Cairo: Until a few years ago, Reda Mahmoud, an employee at a Cairo private bank, used to take his wife and their two children out for dinner. But now, even with the added salary of his wife, a civil servant, he cannot afford to.
“My wife and I earn around 4,500 [Egyptian] pounds (Dh1,867) every month. But even with this money, which is a lot compared to what most Egyptians make, we can hardly cope with the soaring costs of living,” Mahmoud, 49, said.
“Prices of everything have gone crazy: food, private lessons and taxes. I’ve already asked some friends to find me a second job in order to earn extra money.”
Mahmoud, who is living in a flat he owns in the northern Cairo area of Shubra, is one of millions of Egypt’s middle class members who are increasingly feeling the pinch of economic pressure in the Arab world’s most populous country.
Egypt’s economy has been in the doldrums due to the unrest, which followed the 2011 uprising that forced long-time president Hosni Mubarak out of power.
In recent months, prices of different commodities have increased in the import-reliant country amid a sharp drop in foreign currency revenues.
“This is the worst time for the middle class,” said Khalid, a 65-year-old pensioner.
“In the past, I would give some money to my married sons. I can longer do this because I can hardly live and support my wife with my pension of 2,900 pounds with this soaring inflation,” added Khalid, an ex-manager at the Education Ministry.
He refused to be named in full for fear of social disgrace.
“Have mercy on people who once lived a good life, but now are facing humiliating times,” the man said, citing a local proverb.
Inflation in Egypt was officially put at 14.6 per cent in September, compared to 9.4 per cent the same month last year.
The rate is expected to further rise due to a widely anticipated devaluation of the Egyptian pound as part of a package of economic reforms that the government says is necessary to revitalise the flagging economy.
Egypt is seeking a $12-billion bailout from the International Monetary Fund over three years to this end.
The loan was initially agreed in August. The IMF executive board has yet to approve it. The Egyptian government has repeatedly said that the world financing institution has set no condition for it to obtain the loan and that the reform steps are home-grown. They include cutting state subsidy on energy and introducing new taxes.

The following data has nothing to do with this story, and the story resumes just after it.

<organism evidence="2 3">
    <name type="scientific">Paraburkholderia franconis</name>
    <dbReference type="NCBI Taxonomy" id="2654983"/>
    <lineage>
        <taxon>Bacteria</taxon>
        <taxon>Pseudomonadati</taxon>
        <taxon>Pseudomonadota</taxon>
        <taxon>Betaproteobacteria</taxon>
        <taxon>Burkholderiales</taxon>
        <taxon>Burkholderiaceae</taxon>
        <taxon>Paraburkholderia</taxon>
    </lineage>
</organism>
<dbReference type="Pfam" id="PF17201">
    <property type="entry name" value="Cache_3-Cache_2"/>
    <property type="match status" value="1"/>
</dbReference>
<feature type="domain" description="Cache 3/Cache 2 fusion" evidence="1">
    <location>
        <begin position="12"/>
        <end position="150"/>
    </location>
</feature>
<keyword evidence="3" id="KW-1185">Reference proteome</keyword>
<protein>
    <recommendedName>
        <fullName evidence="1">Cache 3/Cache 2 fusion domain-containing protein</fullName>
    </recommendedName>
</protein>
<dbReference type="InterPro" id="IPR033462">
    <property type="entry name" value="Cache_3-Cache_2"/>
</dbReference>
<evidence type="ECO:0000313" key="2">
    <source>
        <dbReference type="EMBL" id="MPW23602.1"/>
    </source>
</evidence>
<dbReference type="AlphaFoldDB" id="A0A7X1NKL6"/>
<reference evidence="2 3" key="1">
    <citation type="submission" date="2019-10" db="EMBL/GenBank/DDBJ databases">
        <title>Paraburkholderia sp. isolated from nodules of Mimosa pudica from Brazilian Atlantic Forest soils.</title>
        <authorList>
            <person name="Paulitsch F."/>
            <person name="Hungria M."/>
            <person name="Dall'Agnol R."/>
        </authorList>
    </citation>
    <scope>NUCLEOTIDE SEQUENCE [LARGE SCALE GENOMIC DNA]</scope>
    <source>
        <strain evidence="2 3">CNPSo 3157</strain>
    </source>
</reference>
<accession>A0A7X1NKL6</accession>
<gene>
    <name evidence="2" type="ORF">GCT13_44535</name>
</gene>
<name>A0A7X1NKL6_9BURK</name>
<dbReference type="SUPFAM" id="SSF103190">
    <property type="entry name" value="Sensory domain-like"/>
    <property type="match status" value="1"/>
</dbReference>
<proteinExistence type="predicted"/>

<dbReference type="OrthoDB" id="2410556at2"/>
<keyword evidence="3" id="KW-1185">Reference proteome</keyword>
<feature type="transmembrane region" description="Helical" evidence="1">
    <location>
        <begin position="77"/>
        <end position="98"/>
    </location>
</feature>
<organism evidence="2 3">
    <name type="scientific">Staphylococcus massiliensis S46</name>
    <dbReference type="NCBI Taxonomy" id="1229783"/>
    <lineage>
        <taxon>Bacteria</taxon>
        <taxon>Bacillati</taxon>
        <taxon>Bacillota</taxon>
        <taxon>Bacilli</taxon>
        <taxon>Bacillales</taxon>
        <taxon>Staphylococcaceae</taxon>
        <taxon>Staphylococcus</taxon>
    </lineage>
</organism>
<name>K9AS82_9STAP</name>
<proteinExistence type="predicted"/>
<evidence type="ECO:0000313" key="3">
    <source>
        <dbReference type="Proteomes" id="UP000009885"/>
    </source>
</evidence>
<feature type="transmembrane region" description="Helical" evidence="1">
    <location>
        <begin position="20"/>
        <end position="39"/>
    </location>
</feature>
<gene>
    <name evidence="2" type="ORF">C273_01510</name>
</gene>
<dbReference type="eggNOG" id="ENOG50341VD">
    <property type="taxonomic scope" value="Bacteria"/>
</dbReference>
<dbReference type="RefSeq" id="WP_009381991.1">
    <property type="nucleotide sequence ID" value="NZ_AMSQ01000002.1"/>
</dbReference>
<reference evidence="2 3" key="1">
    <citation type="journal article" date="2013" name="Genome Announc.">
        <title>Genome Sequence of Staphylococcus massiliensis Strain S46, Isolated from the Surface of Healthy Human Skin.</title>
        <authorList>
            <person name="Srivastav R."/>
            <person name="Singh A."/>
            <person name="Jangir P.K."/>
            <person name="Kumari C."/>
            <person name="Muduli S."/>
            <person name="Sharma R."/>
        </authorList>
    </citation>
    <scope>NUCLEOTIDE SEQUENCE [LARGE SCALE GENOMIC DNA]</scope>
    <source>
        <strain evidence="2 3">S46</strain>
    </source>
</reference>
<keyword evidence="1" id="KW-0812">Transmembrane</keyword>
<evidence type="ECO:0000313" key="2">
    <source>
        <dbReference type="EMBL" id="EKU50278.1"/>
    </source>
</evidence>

“Whether these painful measures are the fund’s prescription or not, there is a big possibility that the patient will not bear the overdose and will die,” Khalid, the pensioner, said angrily, referring to economic reforms. “The poor are getting poorer, and the middle class is following them. We are being crashed.”
The middle class makes up nearly 50 million of Egypt’s 91 million population, according to the state-run Central Agency for Public Mobilisation and Statistics
The class comprises Egypt’s bureaucrats, self-employed professionals, university professors, bankers and security officers, according to experts. The class had its glorious days under the rule of late Egyptian president Jamal Abdul Nasser who governed Egypt for 16 years until his death in 1970, they say.
“The 1952 revolution supported the middle class,” said Hossam Al Khuli, an economist, referring to the toppling of the monarchy by a group of young army officers including Nasser. “The revolution adopted several socialist policies in favour of this class that included redistribution of agricultural land, free education and health care, provision of low-cost houses and securing jobs for university graduates in the state apparatus,” he added.
Al Khuli blames Anwar Al Sadat, who followed Nasser in power, for the reversal of fortunes for the middle class in Egypt.
“Since the early 1970s, the gains of the middle class have started to shrink because of the infitah (open door policy) initiated by Al Sadat,” he added. “Mubarak followed in the footsteps of Al Sadat in this regard.”
Al Khuli believes that the middle class will further suffer as Egypt’s economic crisis bites.
“In its pursuit of economic reforms, the government should be more careful about the repercussions of these reforms on the middle class, which is the safety valve for any society,” he said. “This class takes society forward because its members are usually well-educated and conscientious.”
Agreeing, Mohammad Sayyed Ahmed, a political researcher, warns against a backlash from the embattled middle class.
“When the noose is tightened around this class, it does not die. It leads a revolutionary action, which the lower class joins. A reminding proof is the January 25,” Ahmad said, referring to the anti-Mubarak uprising in 2011.